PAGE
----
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What collation variables take on in T-SQL

I was asked an interesting question about collations in sql server recently about where variables in a script got their collation’s from. I really wasn’t too sure of the answer, I generally try to ensure that databases are in the company default collation although I realise that this is not always possible.

Given how important this is I thought I would investigate it a little:

The first question I had was what collaction is the actual T-Sql script compiled in, is it the database or server?

Given this script (guess how the sensitive and non-sensitive databases have been setup!):

use sensitive

declare @var int
select @VAR = 1

go
use nonsensitive

declare @var int
select @VAR = 1

On a server that is case sensitive, both fail:

Msg 137, Level 15, State 1, Line 14
Must declare the scalar variable “@VAR”.

On a server that is case insensitive, I get:

Command(s) completed successfully.

So the actual script is compiled in the collation of the server.

What about the collation of variables? Are the values of variables defined in script, the same as the database or server?

use sensitive

select case when ‘i’ = ‘I’ then ‘equal’ else ‘not equal’ end as equality_case_sensitive_db;
go
use nonsensitive

select case when ‘i’ = ‘I’ then ‘equal’ else ‘not equal’ end as equality_non_case_sensitive_db;
go

For this, the case sensitive one shows “not equal” and the case insensitive one shows “equal”

Great so values are set using the database.

Next I wanted to know if values populated from a table followed the database collation or used the collation that the table used, if it was different from the database. First of all in the sensitive database I check a value in a table with a collation that is not case sensitive:

use sensitive;
go

if object_id(‘ins’) is not null
drop table ins;
go

create table ins (
data varchar(25) COLLATE SQL_Latin1_General_CP1_CI_AS NOT NULL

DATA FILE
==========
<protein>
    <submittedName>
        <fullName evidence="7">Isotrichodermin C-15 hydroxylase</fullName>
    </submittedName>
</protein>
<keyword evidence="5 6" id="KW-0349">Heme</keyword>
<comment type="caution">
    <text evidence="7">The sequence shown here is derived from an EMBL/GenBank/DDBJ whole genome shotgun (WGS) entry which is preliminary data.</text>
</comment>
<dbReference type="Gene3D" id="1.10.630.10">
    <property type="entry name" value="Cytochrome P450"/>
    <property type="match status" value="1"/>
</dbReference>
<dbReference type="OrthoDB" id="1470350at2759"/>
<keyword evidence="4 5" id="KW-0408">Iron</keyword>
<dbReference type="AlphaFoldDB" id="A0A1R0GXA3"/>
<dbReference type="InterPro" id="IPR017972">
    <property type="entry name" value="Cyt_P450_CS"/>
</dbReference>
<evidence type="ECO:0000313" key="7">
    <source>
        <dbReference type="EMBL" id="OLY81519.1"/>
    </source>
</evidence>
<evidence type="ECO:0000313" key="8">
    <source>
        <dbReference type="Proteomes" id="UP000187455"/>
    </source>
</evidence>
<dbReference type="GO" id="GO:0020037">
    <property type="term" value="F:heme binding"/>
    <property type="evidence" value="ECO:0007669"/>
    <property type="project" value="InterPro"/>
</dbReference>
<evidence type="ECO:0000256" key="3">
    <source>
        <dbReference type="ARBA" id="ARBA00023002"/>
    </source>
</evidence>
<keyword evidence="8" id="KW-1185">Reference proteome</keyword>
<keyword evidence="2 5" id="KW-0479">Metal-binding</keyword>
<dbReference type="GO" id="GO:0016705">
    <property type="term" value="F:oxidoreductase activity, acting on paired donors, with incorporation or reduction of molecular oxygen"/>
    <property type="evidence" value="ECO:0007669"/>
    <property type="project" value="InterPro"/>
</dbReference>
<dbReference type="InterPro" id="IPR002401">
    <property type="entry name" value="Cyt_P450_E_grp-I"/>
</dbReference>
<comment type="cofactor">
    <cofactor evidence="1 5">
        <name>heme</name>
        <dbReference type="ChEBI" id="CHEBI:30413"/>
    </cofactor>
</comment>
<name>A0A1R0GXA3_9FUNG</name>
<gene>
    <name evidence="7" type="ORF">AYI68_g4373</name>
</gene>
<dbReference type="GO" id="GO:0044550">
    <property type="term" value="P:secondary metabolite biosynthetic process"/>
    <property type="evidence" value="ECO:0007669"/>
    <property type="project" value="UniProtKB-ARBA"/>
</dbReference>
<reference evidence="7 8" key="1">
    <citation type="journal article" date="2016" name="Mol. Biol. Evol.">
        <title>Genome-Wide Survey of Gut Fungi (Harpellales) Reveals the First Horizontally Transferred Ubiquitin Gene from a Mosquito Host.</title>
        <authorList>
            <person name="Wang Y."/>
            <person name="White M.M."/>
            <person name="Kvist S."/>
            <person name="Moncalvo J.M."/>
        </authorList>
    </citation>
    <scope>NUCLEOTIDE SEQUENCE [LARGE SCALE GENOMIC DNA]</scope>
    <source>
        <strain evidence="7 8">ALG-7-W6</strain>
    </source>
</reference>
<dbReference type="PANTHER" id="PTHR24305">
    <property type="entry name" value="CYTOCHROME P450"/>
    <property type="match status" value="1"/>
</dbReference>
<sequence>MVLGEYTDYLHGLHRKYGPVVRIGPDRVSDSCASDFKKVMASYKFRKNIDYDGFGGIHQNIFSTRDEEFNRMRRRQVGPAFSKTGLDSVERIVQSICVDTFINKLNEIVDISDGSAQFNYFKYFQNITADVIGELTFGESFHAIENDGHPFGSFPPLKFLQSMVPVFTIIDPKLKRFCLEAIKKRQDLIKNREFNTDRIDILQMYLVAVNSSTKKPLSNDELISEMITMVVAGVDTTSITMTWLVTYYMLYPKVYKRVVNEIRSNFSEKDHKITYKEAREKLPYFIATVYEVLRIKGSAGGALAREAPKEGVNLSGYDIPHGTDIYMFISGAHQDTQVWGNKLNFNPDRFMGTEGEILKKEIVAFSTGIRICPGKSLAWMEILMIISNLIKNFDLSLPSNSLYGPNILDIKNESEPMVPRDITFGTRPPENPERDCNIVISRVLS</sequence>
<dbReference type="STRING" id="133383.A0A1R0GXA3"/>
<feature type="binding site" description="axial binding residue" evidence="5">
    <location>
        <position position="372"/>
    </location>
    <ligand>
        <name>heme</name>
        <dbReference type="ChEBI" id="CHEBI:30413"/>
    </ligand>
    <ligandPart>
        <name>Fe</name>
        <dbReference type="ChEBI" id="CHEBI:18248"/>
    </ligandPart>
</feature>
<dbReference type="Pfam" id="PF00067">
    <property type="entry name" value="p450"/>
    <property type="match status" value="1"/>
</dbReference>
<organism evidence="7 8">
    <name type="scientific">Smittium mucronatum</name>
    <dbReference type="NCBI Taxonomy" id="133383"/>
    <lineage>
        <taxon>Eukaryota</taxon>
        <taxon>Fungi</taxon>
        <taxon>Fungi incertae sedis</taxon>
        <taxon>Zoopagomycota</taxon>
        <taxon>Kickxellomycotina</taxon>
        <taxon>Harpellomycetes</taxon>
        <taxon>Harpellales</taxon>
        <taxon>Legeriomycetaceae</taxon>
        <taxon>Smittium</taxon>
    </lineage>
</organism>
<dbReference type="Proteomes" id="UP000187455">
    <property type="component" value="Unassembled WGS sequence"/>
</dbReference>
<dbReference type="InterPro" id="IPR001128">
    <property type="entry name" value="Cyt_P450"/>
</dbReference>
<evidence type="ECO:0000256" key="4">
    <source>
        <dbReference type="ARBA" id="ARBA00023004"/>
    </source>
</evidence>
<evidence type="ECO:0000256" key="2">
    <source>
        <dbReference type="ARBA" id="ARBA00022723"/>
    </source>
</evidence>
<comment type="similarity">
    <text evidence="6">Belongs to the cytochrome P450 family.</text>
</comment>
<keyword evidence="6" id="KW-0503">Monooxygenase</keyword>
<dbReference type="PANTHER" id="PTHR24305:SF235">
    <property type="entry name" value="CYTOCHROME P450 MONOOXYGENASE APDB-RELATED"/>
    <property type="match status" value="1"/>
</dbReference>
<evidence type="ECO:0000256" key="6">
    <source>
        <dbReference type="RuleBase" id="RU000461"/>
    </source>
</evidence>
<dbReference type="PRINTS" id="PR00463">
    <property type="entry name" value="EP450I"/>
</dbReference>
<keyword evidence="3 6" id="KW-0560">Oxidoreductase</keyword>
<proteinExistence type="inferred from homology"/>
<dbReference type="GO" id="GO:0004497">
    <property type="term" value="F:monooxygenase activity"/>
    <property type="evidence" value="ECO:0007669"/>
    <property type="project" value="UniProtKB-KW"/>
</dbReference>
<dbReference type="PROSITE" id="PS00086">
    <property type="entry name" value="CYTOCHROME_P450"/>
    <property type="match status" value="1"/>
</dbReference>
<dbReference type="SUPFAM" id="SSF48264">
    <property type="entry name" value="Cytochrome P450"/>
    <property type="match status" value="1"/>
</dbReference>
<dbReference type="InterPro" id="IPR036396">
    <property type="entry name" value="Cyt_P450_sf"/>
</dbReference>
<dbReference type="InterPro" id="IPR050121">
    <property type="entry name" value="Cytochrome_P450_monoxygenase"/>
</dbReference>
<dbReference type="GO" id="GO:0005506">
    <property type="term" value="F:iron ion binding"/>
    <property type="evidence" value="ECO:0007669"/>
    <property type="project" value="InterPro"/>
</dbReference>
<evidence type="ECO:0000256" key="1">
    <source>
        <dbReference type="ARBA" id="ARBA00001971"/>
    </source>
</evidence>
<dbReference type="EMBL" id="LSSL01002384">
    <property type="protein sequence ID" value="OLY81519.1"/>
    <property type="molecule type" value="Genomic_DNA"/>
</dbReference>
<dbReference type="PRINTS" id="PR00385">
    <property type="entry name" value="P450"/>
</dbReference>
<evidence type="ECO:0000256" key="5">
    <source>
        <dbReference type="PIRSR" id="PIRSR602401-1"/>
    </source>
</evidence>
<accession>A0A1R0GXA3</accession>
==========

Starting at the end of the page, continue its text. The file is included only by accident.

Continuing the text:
)
go
insert into ins
select ‘i’

declare @I varchar(25)
select @I = ‘I’

declare @i_from_data varchar(25)
select top 1 @i_from_data = data from ins

select case when @i = @i_from_data then ‘equal’ else ‘not equal’ end as equality;

This resulted in “not equal”

Then in the case insensitive database I check whether a value read from a case sensitive table is equal:

use nonsensitive

if object_id(‘ins’) is not null
drop table ins;
go

create table ins (
data varchar(25) COLLATE SQL_Latin1_General_CP1_CS_AS NOT NULL
)
go
insert into ins
select ‘i’

go

declare @I varchar(25)
select @I = ‘I’

declare @i_from_data varchar(25)
select top 1 @i_from_data = data from ins

select case when @i = @i_from_data then ‘equal’ else ‘not equal’ end as equality;

This resulted in “equal”, then I wanted to check if two values read from a table and compared to each other used their own collation of the database collation:

use sensitive

if object_id(‘ins’) is not null
drop table ins;
go

create table ins (
data_ci varchar(25) COLLATE SQL_Latin1_General_CP1_CI_AS NOT NULL,
data_cs varchar(25) COLLATE SQL_Latin1_General_CP1_CS_AS NOT NULL
)
go
insert into ins
select ‘i’, ‘I’

go

declare @I varchar(25)
select @I = ‘I’

declare @i_ci varchar(25)
declare @i_cs varchar(25)
select top 1 @i_ci = data_ci, @i_cs = data_cs from ins

select case when @i_ci = @i_cs then ‘equal’ else ‘not equal’ end as equality;

“not equal”, hmm so is it that that the database collation affects it?

use nonsensitive

if object_id(‘ins’) is not null
drop table ins;
go

create table ins (
data_ci varchar(25) COLLATE SQL_Latin1_General_CP1_CI_AS NOT NULL,
data_cs varchar(25) COLLATE SQL_Latin1_General_CP1_CS_AS NOT NULL
)
go
insert into ins
select ‘i’, ‘I’

go

declare @i_ci varchar(25)
declare @i_cs varchar(25)
select top 1 @i_ci = data_ci, @i_cs = data_cs from ins

select case when @i_ci = @i_cs then ‘equal’ else ‘not equal’ end as equality;

“equal” so the collation of data read in from a table into a variable takes on the collation of the database!

If we now look at comparing values to columns and values, in the insensitive database we get a “not equal” when comparing a value to a case sensitive column:

use nonsensitive

if object_id(‘ins’) is not null
drop table ins;
go

create table ins (
data_ci varchar(25) COLLATE SQL_Latin1_General_CP1_CI_AS NOT NULL,
data_cs varchar(25) COLLATE SQL_Latin1_General_CP1_CS_AS NOT NULL
)
go
insert into ins
select ‘i’, ‘i’

go

declare @I varchar(25)
select @I = ‘I’

select top 1 case when data_cs = @I then ‘equal’ else ‘not equal’ end as equality
from ins

We get the same result in the case sensitive database which makes sense.

So to summarize:

  • scripts are compiled using the server collation so variable and table names etc follow what the server is set to.
  • variable values use the database default, although this is only really evident if you do a comparison with something.
  • variable values read from a table also uses the database default.
  • comparing values to a column result in the collation that is on the column or table if it is not set on the column, taking precedence.

Finally comparing two columns with different collations is not possible as you get an error in sql to say that they do not match.